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Going back to the office? Watch out for these workplace blunders that threaten your productivity

Some employers haven't given enough forethought to improving the experience of their workers as they return to the office. They could be in for a nasty shock.
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Written by Owen Hughes, Senior Editor on
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Image: Getty/Cecilie_Arcurs

The shift towards hybrid working has seen many employers introduce greater flexibility for their staff, giving workers freedom to work from home or come into the office as they please.

But not all companies have been receptive to the lessons of the past two years around new workplace practices and employee expectations, spelling a potentially bumpy return to the office as WFH allowances are phased out.

That means employers could be in for a rough ride if they don't take the time to sort out some common workplace grievances,  according to a report by analytics SaaS platform, Time Is Ltd and market research firm, Ascend2.

SEE: How to talk about tech: Five ways to get people interested in your new project

The study involving 255 HR leaders at US companies pointed to a number of "red flags" that threatened to hamper employee productivity, engagement and collaboration in the workplace – which could wreak havoc on company performance and hiring efforts.

Among these was the persistence of meeting culture, with 41% of respondents citing this as a top challenge to improving the employee experience. The report's authors said too many meetings were "too long, poorly timed and lacking focus", squashing productivity as a result.

"The core issues behind meeting culture are clear: Quantity, length, and focus all need to be improved — and employees need to be empowered to make every meeting count. One sure-fire way to improve things is to give people more autonomy over the meetings they attend," said the report, titled The Evolving Workforce and HR's Identity Crisis.

Two-thirds (67%) of survey respondents strongly agreed that allowing employees to choose which meetings they attended would improve productivity, compared with 26% who moderately agreed and 7% who either moderately or strongly disagreed.

Making meetings more efficient is a challenge – 38% of HR leaders said measuring meeting efficiency was very difficult, but a good place to start is by looking at the frequency and length of meetings. Can an hour-long meeting be reduced to 30 minutes, for example? Likewise, can a daily meeting be cut to twice a week?

SEE: Want to keep developers happy and productive? One change to their working day could be the key

Researchers also suggested that "redundant and inefficient meetings" could be made into 1:1s to help ensure feedback is targeted and help build internal relationships. After-hours meetings also lead to disengagement and burnout, the authors noted: again, reducing the number of meetings is key here, as the more meetings that are held during the day, the more likely others will be pushed outside of normal working hours.

Workplaces are also beset with collaboration headaches, largely due to messy implementation and inconsistent use of email, instant messaging and video-meeting tools.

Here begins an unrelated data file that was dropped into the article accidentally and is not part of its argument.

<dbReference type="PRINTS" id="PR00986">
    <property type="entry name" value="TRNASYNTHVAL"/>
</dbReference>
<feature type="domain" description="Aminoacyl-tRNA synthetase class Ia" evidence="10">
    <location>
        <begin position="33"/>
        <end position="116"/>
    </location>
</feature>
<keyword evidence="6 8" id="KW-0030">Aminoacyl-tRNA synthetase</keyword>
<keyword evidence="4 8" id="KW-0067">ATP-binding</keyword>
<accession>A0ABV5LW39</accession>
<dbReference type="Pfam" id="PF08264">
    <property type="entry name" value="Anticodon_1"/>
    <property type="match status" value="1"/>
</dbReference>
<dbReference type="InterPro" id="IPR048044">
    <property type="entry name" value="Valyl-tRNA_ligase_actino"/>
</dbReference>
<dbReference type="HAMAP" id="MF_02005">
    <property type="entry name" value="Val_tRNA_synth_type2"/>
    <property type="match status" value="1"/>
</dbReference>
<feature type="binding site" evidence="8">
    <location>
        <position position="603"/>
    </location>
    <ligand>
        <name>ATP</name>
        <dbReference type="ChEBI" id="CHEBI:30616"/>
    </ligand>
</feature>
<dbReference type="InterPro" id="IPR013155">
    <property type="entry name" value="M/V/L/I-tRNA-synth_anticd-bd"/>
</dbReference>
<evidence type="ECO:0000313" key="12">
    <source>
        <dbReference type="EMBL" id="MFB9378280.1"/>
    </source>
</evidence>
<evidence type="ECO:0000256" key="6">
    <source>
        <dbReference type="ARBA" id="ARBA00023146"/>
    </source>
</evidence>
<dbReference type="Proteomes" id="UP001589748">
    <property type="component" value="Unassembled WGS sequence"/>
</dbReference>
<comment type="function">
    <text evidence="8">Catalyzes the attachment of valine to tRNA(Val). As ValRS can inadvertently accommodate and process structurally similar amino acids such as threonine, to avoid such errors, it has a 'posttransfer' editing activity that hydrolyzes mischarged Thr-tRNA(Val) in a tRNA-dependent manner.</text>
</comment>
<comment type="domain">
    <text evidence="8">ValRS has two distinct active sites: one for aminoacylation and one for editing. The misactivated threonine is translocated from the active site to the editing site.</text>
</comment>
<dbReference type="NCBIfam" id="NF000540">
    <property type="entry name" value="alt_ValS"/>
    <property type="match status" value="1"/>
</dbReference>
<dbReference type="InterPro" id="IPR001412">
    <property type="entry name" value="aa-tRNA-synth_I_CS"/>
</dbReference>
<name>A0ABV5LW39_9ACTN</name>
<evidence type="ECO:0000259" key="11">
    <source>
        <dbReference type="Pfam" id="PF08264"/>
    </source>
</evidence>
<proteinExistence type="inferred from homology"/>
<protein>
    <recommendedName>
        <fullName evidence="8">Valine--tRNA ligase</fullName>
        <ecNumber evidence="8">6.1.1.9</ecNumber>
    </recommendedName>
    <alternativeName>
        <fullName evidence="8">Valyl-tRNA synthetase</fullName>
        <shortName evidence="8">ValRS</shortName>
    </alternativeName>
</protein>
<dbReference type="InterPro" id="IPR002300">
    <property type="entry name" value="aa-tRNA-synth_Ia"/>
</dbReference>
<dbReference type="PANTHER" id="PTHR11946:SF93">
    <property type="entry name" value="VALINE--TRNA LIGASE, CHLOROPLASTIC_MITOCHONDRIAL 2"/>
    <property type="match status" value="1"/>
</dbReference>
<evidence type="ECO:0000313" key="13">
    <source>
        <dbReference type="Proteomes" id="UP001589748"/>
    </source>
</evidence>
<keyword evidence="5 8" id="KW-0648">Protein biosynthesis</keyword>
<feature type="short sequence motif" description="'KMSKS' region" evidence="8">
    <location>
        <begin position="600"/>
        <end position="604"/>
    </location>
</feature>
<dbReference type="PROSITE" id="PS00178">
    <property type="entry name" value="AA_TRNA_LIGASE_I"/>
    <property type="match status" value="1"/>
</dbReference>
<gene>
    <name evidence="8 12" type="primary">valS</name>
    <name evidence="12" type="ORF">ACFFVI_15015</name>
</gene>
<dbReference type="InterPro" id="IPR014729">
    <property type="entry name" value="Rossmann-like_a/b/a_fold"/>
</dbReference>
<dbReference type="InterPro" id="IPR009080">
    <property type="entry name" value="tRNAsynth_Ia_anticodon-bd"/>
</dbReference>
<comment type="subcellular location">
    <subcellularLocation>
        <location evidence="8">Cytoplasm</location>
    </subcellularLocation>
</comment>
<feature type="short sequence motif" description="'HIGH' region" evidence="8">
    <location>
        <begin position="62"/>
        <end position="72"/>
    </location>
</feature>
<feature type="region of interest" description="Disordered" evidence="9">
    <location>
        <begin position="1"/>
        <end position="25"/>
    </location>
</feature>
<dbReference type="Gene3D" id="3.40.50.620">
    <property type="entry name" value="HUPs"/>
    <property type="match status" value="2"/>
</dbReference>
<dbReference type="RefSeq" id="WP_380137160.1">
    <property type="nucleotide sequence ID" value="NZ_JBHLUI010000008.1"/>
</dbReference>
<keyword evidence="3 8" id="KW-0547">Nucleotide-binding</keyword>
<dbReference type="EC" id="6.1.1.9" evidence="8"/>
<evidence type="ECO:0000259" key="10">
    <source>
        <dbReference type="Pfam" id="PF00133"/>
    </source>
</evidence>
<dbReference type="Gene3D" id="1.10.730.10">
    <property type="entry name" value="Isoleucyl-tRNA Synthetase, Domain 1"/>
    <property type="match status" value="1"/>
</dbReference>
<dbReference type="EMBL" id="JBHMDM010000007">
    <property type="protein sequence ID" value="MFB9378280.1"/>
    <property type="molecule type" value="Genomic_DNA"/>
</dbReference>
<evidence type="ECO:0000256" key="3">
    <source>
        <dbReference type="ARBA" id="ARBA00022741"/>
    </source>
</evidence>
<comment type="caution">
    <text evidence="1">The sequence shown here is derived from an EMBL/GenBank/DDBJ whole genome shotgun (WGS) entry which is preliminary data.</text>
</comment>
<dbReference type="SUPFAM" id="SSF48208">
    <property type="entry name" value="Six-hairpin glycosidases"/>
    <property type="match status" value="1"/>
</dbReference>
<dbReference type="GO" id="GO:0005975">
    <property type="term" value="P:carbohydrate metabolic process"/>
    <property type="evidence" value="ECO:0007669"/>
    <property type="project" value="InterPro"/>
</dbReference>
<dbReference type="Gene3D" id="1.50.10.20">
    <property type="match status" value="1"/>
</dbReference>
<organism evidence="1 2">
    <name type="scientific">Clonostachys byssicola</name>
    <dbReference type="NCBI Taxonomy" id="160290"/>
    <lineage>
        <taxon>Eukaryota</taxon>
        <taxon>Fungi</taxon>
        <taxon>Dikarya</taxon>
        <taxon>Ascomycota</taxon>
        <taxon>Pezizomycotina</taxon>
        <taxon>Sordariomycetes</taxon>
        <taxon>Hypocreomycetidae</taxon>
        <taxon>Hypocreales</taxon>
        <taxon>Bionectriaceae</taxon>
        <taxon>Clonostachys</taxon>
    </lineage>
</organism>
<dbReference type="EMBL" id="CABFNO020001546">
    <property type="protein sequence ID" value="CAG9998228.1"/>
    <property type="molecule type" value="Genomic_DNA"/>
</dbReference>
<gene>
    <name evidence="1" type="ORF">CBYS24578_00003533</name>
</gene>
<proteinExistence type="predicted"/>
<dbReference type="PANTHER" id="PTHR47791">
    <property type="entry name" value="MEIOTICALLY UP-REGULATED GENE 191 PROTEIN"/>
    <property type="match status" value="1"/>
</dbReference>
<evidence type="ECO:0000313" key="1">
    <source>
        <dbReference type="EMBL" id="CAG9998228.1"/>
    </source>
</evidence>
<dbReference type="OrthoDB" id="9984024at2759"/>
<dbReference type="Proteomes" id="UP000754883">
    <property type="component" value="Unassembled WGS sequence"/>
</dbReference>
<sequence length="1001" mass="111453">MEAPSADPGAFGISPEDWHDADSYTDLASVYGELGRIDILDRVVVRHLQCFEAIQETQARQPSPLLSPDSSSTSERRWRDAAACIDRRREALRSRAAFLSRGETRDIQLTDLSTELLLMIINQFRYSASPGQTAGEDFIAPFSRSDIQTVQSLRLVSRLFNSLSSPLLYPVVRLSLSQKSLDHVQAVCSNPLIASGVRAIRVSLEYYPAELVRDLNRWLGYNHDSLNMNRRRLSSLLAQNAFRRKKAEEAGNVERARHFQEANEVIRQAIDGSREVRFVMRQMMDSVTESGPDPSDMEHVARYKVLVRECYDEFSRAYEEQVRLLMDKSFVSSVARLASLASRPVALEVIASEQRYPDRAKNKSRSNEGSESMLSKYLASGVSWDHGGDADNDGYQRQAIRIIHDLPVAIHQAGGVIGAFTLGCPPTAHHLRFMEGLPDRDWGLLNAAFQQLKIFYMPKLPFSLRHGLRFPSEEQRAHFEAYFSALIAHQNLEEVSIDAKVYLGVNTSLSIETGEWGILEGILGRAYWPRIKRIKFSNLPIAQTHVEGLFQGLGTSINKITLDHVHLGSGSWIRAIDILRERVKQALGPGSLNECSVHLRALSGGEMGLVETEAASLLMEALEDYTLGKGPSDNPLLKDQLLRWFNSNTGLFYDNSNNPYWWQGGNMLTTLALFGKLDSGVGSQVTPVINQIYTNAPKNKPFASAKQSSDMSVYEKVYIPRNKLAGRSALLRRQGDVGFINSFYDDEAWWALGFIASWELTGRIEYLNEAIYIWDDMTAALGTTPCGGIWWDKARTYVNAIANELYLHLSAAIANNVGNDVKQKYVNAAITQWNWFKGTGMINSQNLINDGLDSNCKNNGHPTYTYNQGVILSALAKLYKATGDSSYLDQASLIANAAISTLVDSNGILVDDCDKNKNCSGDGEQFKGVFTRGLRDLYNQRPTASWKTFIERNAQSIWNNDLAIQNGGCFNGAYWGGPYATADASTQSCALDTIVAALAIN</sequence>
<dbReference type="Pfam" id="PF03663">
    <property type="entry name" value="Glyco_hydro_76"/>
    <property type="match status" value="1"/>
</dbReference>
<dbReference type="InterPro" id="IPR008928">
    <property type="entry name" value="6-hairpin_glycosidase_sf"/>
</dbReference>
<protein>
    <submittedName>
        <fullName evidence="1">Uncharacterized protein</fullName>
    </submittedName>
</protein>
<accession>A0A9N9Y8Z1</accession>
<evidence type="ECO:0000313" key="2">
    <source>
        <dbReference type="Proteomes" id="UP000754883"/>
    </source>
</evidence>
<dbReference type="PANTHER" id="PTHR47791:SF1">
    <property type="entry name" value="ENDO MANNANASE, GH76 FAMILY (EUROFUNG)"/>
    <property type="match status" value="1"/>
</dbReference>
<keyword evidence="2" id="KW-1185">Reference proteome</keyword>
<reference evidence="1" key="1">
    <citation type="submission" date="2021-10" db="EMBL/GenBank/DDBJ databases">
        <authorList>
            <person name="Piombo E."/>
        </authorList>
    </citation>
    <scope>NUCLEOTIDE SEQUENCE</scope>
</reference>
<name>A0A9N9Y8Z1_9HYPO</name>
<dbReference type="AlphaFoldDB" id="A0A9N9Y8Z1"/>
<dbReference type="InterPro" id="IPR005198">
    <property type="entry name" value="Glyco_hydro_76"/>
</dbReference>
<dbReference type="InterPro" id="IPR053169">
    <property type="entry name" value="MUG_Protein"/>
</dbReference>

According to Time Is Ltd's report, technology used for collaboration was the top employee experience challenge in the early months of the pandemic, and this only became more complicated as the pandemic progressed and employees continued working from home.

Not only has workplace collaboration software become central to the average workday, but organizations have also adopted new collaboration and productivity tools that are overwhelming workers and having the opposite intended effect.

More than 8 in 10 respondents (84%) said they were receiving more emails than ever, and there was a similar response when respondents were asked about their use of instant messaging (80%) video communication (83%) and file-sharing tools (77%).

SEE: Best video conferencing 2022: Virtual meeting apps

Email and instant-messaging use need to be taken under control, the report said, while video calls should be treated similarly to in-person meetings in that employers should focus on length, frequency and whether they're completely necessary.

Another major red flag for workers to consider is how much their company is focused on their employee experience.

Time Is Ltd's report suggested that this is an area employers are struggling to apply significant effort and forethought – which could lead to hiring and retention difficulties in a tight labour market.

For example, only 32% of HR leaders said they were focused on recruitment and onboarding processes, while less than one-quarter (24%) said improving employee engagement was a priority for the year ahead.

While 58% of respondents said improving employee satisfaction was a top objective, the report said employees would "expect more concrete solutions" that directly impacted their experience with work by improving wellbeing, productivity, and engagement.

High turnover, poor onboarding processes, and a lack of focus on retention are just a few areas of opportunity for HR leaders the report said.

"Right now, companies are ill-equipped to handle what's next, and they underestimate the need to get it right."

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